Diagnostic pitfalls of hyperprolactinemia: the importance of sequential pituitary imaging

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Date: Aug. 20, 2014
From: BMC Research Notes(Vol. 7, Issue 1)
Publisher: BioMed Central Ltd.
Document Type: Article
Length: 3,028 words
Lexile Measure: 1360L

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Author(s): Tomohiro Kawaguchi1 , Yoshikazu Ogawa1 and Teiji Tominaga2


Hyperprolactinemia has been associated with a large number of etiologies, such as certain medication, autoimmune disease, and sellar tumors. Pituitary adenoma is one of the most frequent causes of hyperprolactinemia, and prolactinoma accounts for a high proportion of hyperprolactinemia due to prolactin overproduction and oversecretion. Non-functioning pituitary adenoma is another etiology of hyperprolactinemia, which is induced by compression of the pituitary stalk.

Medical treatment with dopamine agonists (DAs) is highly effective for most cases, so that is widely accepted as the first line of treatment for hyperprolactinemia. In spite of the strong suppression of serum prolactin level, DAs usage has several disadvantages when used for patients with prolactinoma. Intolerance and residence have been reported in some patients [1, 2], and DAs are reported as a potential predisposing factor for pituitary apoplexy [3]. For the pregnant patients, less data is available about the effects of continuous DAs usage on fetal development [4, 5]. Furthermore, DAs can normalize the serum prolactin level in patients with non-functioning pituitary adenoma presented with hyperprolactinemia by inhibition of the normal pituitary function, but there is no chance for tumor regression. So surgical treatment can be a considerable treatment option for some patients with large pituitary adenoma presented with hyperprolactinemia.

To decide the treatment options, discrimination of the cause for hyperprolactinemia is important. Small tumors presented with hyperprolactinemia could be considered prolactinoma in majority of the cases, so that it is not so difficult making correct diagnosis. However, differential diagnosis of large non-functioning pituitary adenoma and prolactinoma is sometimes very difficult despite several endocrinological loading tests and radiographical assessments have been evaluated [6]. Although recent reports indicated the endocrinological discrimination of non-functioning pituitary adenoma from prolactinoma, the cut-off value of serum prolactin concentration between them varied widely from 94 to 200 ng/ml and there are no definitive diagnostic criteria [6-8].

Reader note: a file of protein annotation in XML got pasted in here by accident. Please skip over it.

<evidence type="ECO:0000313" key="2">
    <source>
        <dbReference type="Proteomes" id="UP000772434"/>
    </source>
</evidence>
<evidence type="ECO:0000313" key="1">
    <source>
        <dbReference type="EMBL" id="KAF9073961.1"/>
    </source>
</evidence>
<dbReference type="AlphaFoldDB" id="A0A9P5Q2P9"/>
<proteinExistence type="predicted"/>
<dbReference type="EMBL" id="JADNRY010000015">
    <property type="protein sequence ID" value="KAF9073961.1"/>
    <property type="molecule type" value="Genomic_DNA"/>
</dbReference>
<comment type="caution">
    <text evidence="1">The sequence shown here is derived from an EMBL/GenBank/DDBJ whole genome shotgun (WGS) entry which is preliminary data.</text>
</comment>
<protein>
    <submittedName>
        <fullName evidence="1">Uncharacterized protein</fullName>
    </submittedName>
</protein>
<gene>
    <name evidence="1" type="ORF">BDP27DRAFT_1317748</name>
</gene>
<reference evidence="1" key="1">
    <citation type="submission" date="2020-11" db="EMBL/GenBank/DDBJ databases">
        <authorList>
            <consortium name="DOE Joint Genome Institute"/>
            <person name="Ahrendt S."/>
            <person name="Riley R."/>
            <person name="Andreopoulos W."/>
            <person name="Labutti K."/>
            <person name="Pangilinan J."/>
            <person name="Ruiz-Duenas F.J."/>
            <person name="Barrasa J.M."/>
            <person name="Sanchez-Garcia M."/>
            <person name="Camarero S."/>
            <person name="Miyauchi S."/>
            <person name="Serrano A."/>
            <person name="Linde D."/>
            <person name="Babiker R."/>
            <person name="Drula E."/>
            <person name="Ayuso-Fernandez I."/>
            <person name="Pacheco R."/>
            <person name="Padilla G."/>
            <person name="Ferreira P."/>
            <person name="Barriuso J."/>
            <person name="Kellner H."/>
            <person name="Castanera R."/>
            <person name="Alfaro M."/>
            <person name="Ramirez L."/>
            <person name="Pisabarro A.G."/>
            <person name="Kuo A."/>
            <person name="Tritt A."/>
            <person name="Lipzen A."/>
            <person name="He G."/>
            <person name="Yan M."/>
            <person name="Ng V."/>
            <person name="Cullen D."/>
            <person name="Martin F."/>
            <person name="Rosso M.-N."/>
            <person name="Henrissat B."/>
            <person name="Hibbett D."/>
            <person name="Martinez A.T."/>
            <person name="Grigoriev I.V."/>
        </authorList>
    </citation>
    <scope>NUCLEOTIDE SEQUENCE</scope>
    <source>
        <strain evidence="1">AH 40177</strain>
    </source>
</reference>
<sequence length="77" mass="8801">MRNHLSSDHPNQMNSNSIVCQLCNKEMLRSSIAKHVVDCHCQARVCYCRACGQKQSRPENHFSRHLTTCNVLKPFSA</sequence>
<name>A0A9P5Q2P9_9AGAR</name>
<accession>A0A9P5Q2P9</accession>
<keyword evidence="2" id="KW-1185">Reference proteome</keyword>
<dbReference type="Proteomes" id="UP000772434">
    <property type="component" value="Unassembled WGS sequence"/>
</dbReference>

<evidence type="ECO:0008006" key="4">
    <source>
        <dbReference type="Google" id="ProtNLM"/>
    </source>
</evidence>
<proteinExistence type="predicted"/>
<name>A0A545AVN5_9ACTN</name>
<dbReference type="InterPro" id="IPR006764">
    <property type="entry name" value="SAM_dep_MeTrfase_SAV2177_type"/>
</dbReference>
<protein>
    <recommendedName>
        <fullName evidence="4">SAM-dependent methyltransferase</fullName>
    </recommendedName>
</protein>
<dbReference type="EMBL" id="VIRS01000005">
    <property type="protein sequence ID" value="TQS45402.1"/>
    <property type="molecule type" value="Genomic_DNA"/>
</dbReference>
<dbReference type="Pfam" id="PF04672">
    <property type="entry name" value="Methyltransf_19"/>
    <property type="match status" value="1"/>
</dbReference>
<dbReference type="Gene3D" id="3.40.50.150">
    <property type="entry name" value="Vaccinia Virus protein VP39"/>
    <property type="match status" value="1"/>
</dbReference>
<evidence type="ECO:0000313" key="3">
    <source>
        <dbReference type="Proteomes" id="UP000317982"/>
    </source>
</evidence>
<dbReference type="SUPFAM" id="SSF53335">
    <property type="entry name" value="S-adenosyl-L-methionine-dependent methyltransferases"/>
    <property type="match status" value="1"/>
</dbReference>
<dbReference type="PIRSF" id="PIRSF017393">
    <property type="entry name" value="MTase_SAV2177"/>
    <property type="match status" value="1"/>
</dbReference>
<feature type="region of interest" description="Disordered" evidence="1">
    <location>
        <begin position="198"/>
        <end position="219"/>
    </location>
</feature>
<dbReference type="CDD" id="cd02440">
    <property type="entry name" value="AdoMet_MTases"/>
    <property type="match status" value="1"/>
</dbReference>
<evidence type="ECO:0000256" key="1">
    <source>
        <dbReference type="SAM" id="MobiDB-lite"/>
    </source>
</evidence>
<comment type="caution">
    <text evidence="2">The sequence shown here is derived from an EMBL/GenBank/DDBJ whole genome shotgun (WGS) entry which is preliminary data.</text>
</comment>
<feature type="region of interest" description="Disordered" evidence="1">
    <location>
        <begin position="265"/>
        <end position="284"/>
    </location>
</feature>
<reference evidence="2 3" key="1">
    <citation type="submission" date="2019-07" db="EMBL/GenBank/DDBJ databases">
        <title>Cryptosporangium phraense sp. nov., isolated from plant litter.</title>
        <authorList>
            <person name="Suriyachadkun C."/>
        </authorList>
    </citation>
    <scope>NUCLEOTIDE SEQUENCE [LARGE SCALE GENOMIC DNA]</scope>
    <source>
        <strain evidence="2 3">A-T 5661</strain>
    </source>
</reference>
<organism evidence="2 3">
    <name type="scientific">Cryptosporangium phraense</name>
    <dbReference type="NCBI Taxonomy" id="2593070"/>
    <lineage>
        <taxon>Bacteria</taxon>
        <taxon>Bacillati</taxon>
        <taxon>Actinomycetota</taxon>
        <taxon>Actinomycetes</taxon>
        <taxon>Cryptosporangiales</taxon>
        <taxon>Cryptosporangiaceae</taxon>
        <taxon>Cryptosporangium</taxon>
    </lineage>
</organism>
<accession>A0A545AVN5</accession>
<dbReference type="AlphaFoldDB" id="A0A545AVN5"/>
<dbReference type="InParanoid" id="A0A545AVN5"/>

In this study, we retrospectively reviewed the patients with prolactinoma and non-functioning pituitary adenoma presented with hyperprolactinemia to confirm whether the serum prolactin cut-off value is definitive to distinguish them. The characteristics of clinical course and management for these patients were discussed.



We retrospectively reviewed patients with non-functioning pituitary adenoma, including gonadotroph cell adenoma and null cell adenoma, and prolactinoma who were surgically treated at Kohnan hospital between June 2005 and March 2012. Most patients with prolactinomas were referred from the endocrinological or gynecological clinics. During this period, 724 cases were treated with transsphenoidal surgery, performed by single surgeon (Y.O.). Among them, 95 (13.1%) patients with prolactinoma and 212 (29.3%) patients with non-functioning pituitary adenoma were analyzed.

Surgical indication for prolactinoma

Surgery was indicated for the patients who required skull base reconstruction to prevent cerebrospinal fluid leakage, and who already presented severe visual disturbance. Patients with small tumor without endocrinological and neurological symptoms were not included. Otherwise, we propose both medical treatment and surgery as treatment options. The advantage and disadvantage of them were equivalently explained. Surgery was performed for patients who understood...

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Gale Document Number: GALE|A540834509